In a letter to the Rev. Samuel Miller, dated January 23, 1808, Jefferson wrote: “I have duly received your favor of the 18th and am thankful to you for having written it, because it is more agreeable to prevent than to refuse what I do not think myself authorized to comply with. I consider the government of the United States as interdicted by the Constitution from intermeddling with religious institutions, their doctrines, discipline, or exercises. This results not only from the provision that no law shall be made respecting the establishment, or free exercise, or religion, but from that also which reserves to the states to powers not delegated to the U.S. Certainly no power to prescribe any religious exercise, or to assume authority in religious discipline, has been delegated to the federal government. It must rest with the states, as far as it can be in any human authority. But it is only proposed that I should recommend, not prescribe a day of fasting and prayer.”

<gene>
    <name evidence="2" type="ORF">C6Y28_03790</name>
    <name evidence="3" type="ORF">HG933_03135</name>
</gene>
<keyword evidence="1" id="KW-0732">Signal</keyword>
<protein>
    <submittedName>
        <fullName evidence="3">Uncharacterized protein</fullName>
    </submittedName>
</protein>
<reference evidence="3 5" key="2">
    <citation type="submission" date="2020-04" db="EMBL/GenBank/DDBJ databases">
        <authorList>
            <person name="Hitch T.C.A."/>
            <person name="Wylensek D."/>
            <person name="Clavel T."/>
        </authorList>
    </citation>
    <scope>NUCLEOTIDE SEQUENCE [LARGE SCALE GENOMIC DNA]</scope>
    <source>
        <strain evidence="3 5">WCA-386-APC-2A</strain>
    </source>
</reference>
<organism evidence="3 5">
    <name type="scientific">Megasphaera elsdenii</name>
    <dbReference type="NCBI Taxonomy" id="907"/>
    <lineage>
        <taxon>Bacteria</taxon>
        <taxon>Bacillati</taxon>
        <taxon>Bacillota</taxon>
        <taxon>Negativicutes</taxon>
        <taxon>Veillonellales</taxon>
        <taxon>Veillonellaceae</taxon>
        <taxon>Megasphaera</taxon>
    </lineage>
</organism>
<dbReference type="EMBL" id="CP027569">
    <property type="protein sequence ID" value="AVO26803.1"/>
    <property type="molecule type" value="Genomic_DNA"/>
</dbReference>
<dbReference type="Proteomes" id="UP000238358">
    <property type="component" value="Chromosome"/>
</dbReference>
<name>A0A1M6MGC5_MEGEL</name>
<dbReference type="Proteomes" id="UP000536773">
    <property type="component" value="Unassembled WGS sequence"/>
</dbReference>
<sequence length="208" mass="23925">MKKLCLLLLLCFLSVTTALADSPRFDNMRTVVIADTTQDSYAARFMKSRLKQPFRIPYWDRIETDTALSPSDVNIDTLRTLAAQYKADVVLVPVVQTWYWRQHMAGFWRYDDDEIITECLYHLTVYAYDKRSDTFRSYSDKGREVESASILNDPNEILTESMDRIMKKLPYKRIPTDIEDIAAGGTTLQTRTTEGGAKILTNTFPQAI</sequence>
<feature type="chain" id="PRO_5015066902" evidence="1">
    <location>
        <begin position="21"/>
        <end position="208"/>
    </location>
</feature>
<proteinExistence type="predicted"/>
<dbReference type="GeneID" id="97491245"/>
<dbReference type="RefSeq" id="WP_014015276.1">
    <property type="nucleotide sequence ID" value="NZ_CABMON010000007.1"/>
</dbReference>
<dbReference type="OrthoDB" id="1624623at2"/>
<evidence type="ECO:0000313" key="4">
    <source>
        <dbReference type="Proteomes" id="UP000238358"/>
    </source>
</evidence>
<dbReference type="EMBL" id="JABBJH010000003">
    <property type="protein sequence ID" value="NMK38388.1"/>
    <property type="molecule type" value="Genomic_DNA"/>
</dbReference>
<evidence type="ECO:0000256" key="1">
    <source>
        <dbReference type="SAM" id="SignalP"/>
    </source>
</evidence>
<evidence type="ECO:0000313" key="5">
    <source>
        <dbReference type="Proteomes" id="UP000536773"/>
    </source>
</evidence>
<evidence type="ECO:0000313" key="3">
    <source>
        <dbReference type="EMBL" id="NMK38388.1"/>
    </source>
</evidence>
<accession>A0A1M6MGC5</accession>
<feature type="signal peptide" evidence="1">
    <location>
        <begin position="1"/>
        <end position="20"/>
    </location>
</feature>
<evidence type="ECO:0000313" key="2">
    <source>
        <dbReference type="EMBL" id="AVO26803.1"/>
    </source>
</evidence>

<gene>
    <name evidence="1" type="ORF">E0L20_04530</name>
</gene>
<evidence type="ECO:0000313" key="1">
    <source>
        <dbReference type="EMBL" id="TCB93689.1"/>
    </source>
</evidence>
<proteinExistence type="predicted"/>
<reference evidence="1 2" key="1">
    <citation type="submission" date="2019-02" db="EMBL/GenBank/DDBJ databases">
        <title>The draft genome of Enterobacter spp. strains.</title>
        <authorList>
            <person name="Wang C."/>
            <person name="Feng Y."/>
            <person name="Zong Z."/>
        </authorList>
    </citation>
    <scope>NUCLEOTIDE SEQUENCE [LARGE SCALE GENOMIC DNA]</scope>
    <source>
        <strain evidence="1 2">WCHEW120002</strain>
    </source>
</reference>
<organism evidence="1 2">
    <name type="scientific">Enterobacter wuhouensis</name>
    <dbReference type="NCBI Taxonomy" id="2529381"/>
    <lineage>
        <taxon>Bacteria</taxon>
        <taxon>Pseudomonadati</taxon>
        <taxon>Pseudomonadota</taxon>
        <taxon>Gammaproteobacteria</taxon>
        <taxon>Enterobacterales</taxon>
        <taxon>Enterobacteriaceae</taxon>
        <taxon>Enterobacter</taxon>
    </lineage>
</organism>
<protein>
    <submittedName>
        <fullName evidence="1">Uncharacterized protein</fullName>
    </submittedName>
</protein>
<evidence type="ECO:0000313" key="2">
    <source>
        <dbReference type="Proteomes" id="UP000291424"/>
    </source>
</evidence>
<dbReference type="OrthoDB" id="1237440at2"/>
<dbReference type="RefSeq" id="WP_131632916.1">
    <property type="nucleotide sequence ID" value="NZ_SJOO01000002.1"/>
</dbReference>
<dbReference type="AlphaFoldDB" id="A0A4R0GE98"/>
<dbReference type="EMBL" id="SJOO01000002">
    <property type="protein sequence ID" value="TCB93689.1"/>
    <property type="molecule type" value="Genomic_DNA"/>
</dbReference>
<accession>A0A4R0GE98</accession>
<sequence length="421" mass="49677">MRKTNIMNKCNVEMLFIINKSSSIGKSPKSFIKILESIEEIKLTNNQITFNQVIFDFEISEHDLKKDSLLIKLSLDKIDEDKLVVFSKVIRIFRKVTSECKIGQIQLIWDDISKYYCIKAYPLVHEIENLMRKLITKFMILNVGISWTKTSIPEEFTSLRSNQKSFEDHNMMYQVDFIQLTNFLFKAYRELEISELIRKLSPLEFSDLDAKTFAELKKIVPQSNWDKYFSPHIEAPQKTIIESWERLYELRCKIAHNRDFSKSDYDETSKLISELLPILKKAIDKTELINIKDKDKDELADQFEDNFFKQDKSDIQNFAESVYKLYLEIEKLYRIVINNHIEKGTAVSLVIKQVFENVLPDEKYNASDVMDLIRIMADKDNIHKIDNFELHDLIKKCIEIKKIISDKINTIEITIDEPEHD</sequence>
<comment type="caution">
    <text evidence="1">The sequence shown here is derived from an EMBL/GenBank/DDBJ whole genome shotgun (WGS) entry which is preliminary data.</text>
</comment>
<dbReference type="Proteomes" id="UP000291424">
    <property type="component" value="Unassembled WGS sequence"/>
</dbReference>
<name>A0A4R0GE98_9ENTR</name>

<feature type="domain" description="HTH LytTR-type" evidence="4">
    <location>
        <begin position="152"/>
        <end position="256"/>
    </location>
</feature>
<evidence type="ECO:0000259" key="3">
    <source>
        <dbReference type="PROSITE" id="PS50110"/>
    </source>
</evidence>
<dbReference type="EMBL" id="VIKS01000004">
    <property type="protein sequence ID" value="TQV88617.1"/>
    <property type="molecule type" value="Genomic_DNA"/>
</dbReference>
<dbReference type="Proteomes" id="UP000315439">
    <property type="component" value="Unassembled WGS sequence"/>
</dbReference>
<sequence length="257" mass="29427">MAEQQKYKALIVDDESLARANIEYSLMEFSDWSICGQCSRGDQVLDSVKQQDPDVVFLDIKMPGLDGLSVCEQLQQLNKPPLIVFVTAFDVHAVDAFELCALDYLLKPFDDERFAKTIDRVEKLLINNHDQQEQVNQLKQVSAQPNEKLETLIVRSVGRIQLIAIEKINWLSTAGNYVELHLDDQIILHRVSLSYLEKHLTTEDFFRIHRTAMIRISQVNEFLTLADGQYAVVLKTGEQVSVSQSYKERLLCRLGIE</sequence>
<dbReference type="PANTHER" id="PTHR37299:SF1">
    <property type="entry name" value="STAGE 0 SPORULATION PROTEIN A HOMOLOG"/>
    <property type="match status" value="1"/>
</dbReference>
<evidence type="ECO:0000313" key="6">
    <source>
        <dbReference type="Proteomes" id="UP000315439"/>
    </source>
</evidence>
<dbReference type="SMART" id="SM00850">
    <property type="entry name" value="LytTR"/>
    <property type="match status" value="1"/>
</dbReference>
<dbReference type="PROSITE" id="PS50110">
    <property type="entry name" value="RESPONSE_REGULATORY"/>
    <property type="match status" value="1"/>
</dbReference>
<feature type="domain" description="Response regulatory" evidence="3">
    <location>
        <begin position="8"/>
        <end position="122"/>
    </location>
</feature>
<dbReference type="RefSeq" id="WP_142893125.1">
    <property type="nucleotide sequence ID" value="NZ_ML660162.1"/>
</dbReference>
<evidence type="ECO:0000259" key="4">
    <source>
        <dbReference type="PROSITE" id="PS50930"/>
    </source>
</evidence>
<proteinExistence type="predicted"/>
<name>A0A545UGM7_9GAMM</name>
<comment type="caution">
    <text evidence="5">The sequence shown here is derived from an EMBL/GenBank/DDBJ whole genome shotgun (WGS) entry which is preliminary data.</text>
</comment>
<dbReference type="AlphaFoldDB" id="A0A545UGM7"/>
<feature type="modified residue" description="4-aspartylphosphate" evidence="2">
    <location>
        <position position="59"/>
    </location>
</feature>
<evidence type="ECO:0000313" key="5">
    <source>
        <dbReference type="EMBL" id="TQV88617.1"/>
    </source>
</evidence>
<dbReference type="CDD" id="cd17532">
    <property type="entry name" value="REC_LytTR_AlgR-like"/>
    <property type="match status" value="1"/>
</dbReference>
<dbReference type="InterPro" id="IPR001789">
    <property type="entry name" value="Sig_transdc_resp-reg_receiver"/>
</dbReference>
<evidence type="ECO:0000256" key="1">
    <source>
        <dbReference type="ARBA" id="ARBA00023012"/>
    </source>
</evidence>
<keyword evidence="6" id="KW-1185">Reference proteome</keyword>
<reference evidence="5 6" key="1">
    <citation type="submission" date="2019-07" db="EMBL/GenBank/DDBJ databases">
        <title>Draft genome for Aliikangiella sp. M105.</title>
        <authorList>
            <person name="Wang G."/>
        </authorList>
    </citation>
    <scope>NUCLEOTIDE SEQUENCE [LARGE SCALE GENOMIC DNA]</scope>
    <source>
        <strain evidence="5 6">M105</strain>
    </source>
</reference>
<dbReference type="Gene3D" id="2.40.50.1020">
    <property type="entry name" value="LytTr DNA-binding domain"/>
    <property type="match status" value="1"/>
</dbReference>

This letter shows Jefferson through the constitutional division between federal and state powers, as well as the First Amendment, prevented him from issuing a proclamation setting a day for fasting and thanksgiving. First, the Tenth Amendment reserves to the States all powers not delegated to the federal government. No power whatsoever to regulate religious matters has been delegated to the federal government in Article I, Section 8 of the Constitution, the Enumerated Powers. Thus, any authority to do so, if authority exists, must rest with the States. The concept expressed in this letter is significant because it contributes to Jefferson’s thoughts on the degree of separation between church and state. As this letter indicates, Jefferson opposed any federal regulation of religious matters and if the authority to regulate religious matters can be placed in the hands of men, it must be done at the state level.